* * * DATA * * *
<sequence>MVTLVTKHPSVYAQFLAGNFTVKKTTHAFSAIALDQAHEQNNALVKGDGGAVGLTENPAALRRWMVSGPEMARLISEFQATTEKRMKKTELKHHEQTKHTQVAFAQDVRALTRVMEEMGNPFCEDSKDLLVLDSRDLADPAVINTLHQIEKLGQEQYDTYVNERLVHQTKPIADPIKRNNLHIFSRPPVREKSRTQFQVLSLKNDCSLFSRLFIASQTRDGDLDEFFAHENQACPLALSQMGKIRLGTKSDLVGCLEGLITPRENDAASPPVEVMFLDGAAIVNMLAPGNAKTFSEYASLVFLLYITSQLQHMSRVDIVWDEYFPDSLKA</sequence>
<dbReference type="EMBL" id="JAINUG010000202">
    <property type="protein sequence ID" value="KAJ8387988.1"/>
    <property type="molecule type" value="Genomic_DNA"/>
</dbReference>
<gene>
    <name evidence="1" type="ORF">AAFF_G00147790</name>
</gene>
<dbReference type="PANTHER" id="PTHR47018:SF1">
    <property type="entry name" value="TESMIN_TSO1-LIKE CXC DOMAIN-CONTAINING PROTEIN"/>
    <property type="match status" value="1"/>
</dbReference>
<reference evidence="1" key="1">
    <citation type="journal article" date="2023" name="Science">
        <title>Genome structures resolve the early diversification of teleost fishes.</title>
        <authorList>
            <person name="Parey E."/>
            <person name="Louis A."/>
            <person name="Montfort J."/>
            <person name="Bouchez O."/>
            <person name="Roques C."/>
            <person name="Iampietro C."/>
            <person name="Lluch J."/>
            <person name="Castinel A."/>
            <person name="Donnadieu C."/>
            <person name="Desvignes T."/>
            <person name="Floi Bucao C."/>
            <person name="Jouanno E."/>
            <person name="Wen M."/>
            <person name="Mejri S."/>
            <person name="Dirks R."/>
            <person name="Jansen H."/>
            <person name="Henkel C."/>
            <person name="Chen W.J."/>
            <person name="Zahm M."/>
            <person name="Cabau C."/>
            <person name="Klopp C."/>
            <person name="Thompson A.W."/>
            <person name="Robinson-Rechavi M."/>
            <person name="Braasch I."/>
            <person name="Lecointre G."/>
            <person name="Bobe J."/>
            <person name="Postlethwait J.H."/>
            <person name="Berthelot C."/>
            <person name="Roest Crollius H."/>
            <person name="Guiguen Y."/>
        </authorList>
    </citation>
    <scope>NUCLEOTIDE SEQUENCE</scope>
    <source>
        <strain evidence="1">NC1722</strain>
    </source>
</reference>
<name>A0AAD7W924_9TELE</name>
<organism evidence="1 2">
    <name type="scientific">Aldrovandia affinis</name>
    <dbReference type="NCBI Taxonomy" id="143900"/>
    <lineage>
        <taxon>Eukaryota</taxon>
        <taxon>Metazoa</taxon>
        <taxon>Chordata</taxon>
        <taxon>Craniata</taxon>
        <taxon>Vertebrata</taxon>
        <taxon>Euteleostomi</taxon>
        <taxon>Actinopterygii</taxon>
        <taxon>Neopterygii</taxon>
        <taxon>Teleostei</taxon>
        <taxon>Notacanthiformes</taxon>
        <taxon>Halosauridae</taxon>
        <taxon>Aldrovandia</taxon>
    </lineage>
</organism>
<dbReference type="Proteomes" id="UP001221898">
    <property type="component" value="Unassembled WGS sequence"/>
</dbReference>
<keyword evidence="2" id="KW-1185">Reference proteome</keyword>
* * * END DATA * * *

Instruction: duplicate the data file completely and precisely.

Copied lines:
<sequence>MVTLVTKHPSVYAQFLAGNFTVKKTTHAFSAIALDQAHEQNNALVKGDGGAVGLTENPAALRRWMVSGPEMARLISEFQATTEKRMKKTELKHHEQTKHTQVAFAQDVRALTRVMEEMGNPFCEDSKDLLVLDSRDLADPAVINTLHQIEKLGQEQYDTYVNERLVHQTKPIADPIKRNNLHIFSRPPVREKSRTQFQVLSLKNDCSLFSRLFIASQTRDGDLDEFFAHENQACPLALSQMGKIRLGTKSDLVGCLEGLITPRENDAASPPVEVMFLDGAAIVNMLAPGNAKTFSEYASLVFLLYITSQLQHMSRVDIVWDEYFPDSLKA</sequence>
<dbReference type="EMBL" id="JAINUG010000202">
    <property type="protein sequence ID" value="KAJ8387988.1"/>
    <property type="molecule type" value="Genomic_DNA"/>
</dbReference>
<gene>
    <name evidence="1" type="ORF">AAFF_G00147790</name>
</gene>
<dbReference type="PANTHER" id="PTHR47018:SF1">
    <property type="entry name" value="TESMIN_TSO1-LIKE CXC DOMAIN-CONTAINING PROTEIN"/>
    <property type="match status" value="1"/>
</dbReference>
<reference evidence="1" key="1">
    <citation type="journal article" date="2023" name="Science">
        <title>Genome structures resolve the early diversification of teleost fishes.</title>
        <authorList>
            <person name="Parey E."/>
            <person name="Louis A."/>
            <person name="Montfort J."/>
            <person name="Bouchez O."/>
            <person name="Roques C."/>
            <person name="Iampietro C."/>
            <person name="Lluch J."/>
            <person name="Castinel A."/>
            <person name="Donnadieu C."/>
            <person name="Desvignes T."/>
            <person name="Floi Bucao C."/>
            <person name="Jouanno E."/>
            <person name="Wen M."/>
            <person name="Mejri S."/>
            <person name="Dirks R."/>
            <person name="Jansen H."/>
            <person name="Henkel C."/>
            <person name="Chen W.J."/>
            <person name="Zahm M."/>
            <person name="Cabau C."/>
            <person name="Klopp C."/>
            <person name="Thompson A.W."/>
            <person name="Robinson-Rechavi M."/>
            <person name="Braasch I."/>
            <person name="Lecointre G."/>
            <person name="Bobe J."/>
            <person name="Postlethwait J.H."/>
            <person name="Berthelot C."/>
            <person name="Roest Crollius H."/>
            <person name="Guiguen Y."/>
        </authorList>
    </citation>
    <scope>NUCLEOTIDE SEQUENCE</scope>
    <source>
        <strain evidence="1">NC1722</strain>
    </source>
</reference>
<name>A0AAD7W924_9TELE</name>
<organism evidence="1 2">
    <name type="scientific">Aldrovandia affinis</name>
    <dbReference type="NCBI Taxonomy" id="143900"/>
    <lineage>
        <taxon>Eukaryota</taxon>
        <taxon>Metazoa</taxon>
        <taxon>Chordata</taxon>
        <taxon>Craniata</taxon>
        <taxon>Vertebrata</taxon>
        <taxon>Euteleostomi</taxon>
        <taxon>Actinopterygii</taxon>
        <taxon>Neopterygii</taxon>
        <taxon>Teleostei</taxon>
        <taxon>Notacanthiformes</taxon>
        <taxon>Halosauridae</taxon>
        <taxon>Aldrovandia</taxon>
    </lineage>
</organism>
<dbReference type="Proteomes" id="UP001221898">
    <property type="component" value="Unassembled WGS sequence"/>
</dbReference>
<keyword evidence="2" id="KW-1185">Reference proteome</keyword>